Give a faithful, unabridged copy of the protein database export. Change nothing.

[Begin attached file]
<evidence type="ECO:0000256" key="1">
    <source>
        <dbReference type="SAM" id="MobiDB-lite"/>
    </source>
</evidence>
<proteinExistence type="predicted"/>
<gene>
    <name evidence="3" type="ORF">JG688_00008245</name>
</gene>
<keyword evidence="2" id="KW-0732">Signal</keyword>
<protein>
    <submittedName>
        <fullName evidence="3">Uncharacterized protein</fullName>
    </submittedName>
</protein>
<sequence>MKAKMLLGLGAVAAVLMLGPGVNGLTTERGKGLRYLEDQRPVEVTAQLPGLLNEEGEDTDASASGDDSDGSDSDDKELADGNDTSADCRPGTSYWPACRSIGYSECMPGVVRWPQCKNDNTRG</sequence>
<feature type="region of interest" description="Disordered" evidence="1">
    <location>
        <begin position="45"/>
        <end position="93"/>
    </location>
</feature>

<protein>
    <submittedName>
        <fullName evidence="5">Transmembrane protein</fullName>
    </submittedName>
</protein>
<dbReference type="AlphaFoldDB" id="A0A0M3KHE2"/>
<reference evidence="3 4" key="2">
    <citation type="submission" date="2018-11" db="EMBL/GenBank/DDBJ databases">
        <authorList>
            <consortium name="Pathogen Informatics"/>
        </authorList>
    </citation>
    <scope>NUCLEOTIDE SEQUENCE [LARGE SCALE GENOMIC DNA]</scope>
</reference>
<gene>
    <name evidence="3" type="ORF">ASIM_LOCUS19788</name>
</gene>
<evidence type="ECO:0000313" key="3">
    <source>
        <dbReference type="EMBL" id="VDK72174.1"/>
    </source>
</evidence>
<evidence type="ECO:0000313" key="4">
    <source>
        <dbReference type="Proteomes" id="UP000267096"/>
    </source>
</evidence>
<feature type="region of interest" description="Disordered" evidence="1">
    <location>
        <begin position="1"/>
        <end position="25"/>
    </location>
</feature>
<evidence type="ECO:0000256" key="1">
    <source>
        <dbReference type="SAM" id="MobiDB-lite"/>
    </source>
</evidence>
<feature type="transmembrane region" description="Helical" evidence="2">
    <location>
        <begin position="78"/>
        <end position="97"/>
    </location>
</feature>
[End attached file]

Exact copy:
<evidence type="ECO:0000256" key="1">
    <source>
        <dbReference type="SAM" id="MobiDB-lite"/>
    </source>
</evidence>
<proteinExistence type="predicted"/>
<gene>
    <name evidence="3" type="ORF">JG688_00008245</name>
</gene>
<keyword evidence="2" id="KW-0732">Signal</keyword>
<protein>
    <submittedName>
        <fullName evidence="3">Uncharacterized protein</fullName>
    </submittedName>
</protein>
<sequence>MKAKMLLGLGAVAAVLMLGPGVNGLTTERGKGLRYLEDQRPVEVTAQLPGLLNEEGEDTDASASGDDSDGSDSDDKELADGNDTSADCRPGTSYWPACRSIGYSECMPGVVRWPQCKNDNTRG</sequence>
<feature type="region of interest" description="Disordered" evidence="1">
    <location>
        <begin position="45"/>
        <end position="93"/>
    </location>
</feature>

<protein>
    <submittedName>
        <fullName evidence="5">Transmembrane protein</fullName>
    </submittedName>
</protein>
<dbReference type="AlphaFoldDB" id="A0A0M3KHE2"/>
<reference evidence="3 4" key="2">
    <citation type="submission" date="2018-11" db="EMBL/GenBank/DDBJ databases">
        <authorList>
            <consortium name="Pathogen Informatics"/>
        </authorList>
    </citation>
    <scope>NUCLEOTIDE SEQUENCE [LARGE SCALE GENOMIC DNA]</scope>
</reference>
<gene>
    <name evidence="3" type="ORF">ASIM_LOCUS19788</name>
</gene>
<evidence type="ECO:0000313" key="3">
    <source>
        <dbReference type="EMBL" id="VDK72174.1"/>
    </source>
</evidence>
<evidence type="ECO:0000313" key="4">
    <source>
        <dbReference type="Proteomes" id="UP000267096"/>
    </source>
</evidence>
<feature type="region of interest" description="Disordered" evidence="1">
    <location>
        <begin position="1"/>
        <end position="25"/>
    </location>
</feature>
<evidence type="ECO:0000256" key="1">
    <source>
        <dbReference type="SAM" id="MobiDB-lite"/>
    </source>
</evidence>
<feature type="transmembrane region" description="Helical" evidence="2">
    <location>
        <begin position="78"/>
        <end position="97"/>
    </location>
</feature>